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Epicurious Disappointment

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It was late in the evening. The hub and I finally made the three block walk to Epicurious Garden. We were surprised to find no seating within except at Taste and the Tea place. The garden didn't have anything but benches and it was pretty dark and fairly chill. But we soldiered on, figuring if the food was good and also realizing this lack of seating was probably due to Berkeley's parking spot/restaurant-seating regulations.

I'd never made it to dinner at the regular Kirala because of the waits there, but was determined to get some sushi. My husband picked up a fresh futomaki (4 pieces for an astronomical sum but, oh well, we were willing to pay) I spied a roll with some spicy tuna, an avocado slice and two shrimp patterned on top. It was marked down from nearly $9 to 6-something. I figured it had sat around a few hours but would still be okay and since it was what I'd want anyway and I've had sushi from Drunken Fish that, even the next morning was fine, I bought it. We went up to the garden area.

My sushi must have been 24 hours old. The rice was dry and inedible, hard as cardboard pellets. Kirala To Go has lost a potential steady customer. It never occurred to me that they'd sell something like that. If I'd been warned I'd have gotten something fresh for a few bucks more. And I've had lots of pre-packaged sushi from Get-A on 41st near Piedmont when I've wanted lunch in a hurry. It's been $3-6 for very tasty fresh.

We also got soccas. My husband loved the pork topping on his but hated the crust stuff. I found the crust dry (maybe they should add a bit more of the olive oil they give you to drizzle ontop?) but liked the whole eggplant thing.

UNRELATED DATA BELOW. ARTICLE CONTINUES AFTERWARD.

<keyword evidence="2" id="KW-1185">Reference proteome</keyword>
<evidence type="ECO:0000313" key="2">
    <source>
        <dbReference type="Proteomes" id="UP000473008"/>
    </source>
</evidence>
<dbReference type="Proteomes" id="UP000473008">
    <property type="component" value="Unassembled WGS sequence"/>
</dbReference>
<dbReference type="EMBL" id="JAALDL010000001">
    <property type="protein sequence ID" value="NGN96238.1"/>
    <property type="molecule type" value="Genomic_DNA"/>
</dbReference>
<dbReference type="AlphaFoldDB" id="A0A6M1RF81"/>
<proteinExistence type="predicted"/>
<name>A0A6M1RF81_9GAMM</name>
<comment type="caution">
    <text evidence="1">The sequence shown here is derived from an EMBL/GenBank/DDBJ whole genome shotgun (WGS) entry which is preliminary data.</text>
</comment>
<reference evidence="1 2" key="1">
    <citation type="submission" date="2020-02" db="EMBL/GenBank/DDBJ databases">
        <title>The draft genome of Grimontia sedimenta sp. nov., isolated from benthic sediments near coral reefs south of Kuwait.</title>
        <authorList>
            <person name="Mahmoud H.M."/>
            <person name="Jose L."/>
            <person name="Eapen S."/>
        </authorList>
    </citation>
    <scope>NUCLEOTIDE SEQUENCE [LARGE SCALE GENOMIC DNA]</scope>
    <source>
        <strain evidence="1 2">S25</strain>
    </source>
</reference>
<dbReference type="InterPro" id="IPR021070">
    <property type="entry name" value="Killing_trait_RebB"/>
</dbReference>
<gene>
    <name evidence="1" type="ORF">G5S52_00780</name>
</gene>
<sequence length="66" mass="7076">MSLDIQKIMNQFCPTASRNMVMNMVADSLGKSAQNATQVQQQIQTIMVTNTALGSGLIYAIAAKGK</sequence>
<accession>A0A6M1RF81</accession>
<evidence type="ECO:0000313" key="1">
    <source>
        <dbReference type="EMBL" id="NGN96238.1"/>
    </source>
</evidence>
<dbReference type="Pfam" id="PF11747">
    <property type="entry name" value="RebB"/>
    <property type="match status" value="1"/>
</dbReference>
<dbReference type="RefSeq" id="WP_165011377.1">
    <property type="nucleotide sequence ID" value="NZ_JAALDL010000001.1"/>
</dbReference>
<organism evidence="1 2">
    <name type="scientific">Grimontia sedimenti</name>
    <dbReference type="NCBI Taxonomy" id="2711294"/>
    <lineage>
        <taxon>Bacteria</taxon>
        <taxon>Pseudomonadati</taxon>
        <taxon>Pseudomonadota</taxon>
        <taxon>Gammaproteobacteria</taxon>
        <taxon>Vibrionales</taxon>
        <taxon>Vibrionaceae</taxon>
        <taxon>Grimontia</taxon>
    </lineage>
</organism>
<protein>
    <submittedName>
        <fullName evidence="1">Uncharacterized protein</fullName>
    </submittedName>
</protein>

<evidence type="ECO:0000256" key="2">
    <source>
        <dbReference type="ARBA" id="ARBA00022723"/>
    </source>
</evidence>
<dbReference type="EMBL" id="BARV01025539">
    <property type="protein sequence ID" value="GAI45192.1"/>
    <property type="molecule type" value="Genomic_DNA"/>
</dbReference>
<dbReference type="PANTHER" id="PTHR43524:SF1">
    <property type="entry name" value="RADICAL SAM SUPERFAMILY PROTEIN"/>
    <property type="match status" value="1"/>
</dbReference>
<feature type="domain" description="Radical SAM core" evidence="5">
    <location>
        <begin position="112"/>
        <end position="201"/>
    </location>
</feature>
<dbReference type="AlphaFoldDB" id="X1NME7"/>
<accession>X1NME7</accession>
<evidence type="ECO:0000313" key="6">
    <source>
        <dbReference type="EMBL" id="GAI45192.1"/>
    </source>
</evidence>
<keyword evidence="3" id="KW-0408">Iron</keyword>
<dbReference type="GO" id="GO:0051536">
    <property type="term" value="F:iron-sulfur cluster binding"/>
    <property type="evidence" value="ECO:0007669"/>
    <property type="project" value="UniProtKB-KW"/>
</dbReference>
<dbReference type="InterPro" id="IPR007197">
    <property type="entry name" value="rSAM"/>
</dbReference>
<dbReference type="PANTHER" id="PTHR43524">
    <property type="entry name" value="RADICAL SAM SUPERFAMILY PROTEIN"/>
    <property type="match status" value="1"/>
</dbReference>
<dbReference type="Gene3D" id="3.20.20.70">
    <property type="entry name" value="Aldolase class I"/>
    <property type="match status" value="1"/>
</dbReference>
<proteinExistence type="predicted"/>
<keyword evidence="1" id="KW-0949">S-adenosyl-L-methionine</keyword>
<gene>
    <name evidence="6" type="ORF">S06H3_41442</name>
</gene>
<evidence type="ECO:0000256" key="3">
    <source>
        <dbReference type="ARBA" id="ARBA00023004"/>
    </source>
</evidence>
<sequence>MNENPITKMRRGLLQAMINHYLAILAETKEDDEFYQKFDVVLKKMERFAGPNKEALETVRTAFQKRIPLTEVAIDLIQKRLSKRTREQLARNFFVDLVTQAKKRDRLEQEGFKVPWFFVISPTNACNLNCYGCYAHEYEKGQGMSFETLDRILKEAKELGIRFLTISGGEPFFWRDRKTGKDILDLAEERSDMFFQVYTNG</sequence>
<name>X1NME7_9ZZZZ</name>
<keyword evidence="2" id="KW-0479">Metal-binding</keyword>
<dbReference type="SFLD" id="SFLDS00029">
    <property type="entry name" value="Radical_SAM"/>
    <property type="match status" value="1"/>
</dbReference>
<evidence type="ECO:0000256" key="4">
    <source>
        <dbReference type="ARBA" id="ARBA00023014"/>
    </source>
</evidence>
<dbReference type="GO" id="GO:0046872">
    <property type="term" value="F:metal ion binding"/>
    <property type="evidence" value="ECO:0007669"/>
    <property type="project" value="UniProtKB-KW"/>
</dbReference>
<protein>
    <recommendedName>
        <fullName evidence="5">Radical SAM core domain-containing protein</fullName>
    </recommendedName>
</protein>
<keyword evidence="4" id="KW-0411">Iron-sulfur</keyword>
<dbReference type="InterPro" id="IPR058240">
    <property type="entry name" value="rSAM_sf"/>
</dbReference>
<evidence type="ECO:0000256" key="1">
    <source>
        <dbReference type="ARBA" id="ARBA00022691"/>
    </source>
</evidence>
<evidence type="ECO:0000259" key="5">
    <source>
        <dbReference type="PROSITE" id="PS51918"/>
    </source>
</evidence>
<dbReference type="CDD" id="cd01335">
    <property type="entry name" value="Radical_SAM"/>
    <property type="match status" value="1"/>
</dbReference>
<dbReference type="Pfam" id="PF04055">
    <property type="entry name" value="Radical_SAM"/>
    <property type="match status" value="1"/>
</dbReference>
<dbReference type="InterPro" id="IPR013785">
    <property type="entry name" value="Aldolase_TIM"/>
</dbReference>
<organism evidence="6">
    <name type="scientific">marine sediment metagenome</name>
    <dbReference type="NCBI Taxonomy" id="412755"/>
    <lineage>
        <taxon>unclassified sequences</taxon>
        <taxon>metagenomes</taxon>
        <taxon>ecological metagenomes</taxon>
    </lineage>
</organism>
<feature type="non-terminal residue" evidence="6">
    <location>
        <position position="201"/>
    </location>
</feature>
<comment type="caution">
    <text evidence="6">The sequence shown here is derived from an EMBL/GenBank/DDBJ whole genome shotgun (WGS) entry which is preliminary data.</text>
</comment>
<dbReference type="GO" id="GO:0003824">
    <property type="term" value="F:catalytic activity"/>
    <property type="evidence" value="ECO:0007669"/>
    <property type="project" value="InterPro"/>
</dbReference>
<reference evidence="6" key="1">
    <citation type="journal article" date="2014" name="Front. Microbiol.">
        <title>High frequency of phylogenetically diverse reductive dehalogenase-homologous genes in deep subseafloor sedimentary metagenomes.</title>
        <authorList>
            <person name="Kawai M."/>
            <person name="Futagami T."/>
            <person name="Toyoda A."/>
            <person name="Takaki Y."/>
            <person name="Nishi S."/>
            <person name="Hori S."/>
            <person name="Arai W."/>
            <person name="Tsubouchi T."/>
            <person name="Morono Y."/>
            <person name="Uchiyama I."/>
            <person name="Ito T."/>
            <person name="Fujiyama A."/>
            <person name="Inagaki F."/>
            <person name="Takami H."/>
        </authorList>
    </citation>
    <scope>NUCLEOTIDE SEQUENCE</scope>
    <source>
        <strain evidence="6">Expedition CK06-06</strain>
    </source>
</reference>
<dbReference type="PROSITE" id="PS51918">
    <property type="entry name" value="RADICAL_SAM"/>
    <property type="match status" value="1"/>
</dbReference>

I had pictured the EG to be more like Philly's Reading Terminal Market of years ago, kinda funky with counter seating and really tasty (if much more expensive and upscale at EG) food and friendly servers. (We used to go to the stand of a guy name Vivek, who made great stir-fried veggies and brown rice and havarti and sprouts on whole grain.)

Does it do much business? I still am dying to try Taste--that night it was too late for waiting for dinner. We were starved.

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  1. I've commented in several posts that you should always get your sushi made to order at Kirala2 and stay away from the prepackaged stuff, particularly the stuff on sale.

    You are correct in assuming that the format of the complex is primarily take out with limited seating due to City of Berkeley restrictions and zoning ordinances.

    5 Replies
    1. re: Morton the Mousse

      I was so tired I was staggering. I didn't research first, we just went over, but that's no excuse for them selling such old food.

      1. re: lintygmom

        Agreed. I'm sorry you had such a bad experience. The bargain sushi at Kirala is a real turnoff and I think they should know better.

      2. re: Morton the Mousse

        The city's regulations are reasonable, they just require a restaurant to provide one off-street parking space per 300 square feet. There are no such parking requirements for a "carry out food store," which is defined as providing "no seating or other physical accommodations for on-premises dining."

        Developer-owner Soheyl Modarressi saw this as an opportunity to cram seven takeout places into the space of one normal-sized restaurant.

        1. re: Robert Lauriston

          I wonder if, in the long run, it will be a success or a heart-breaker for those who took a stake in it.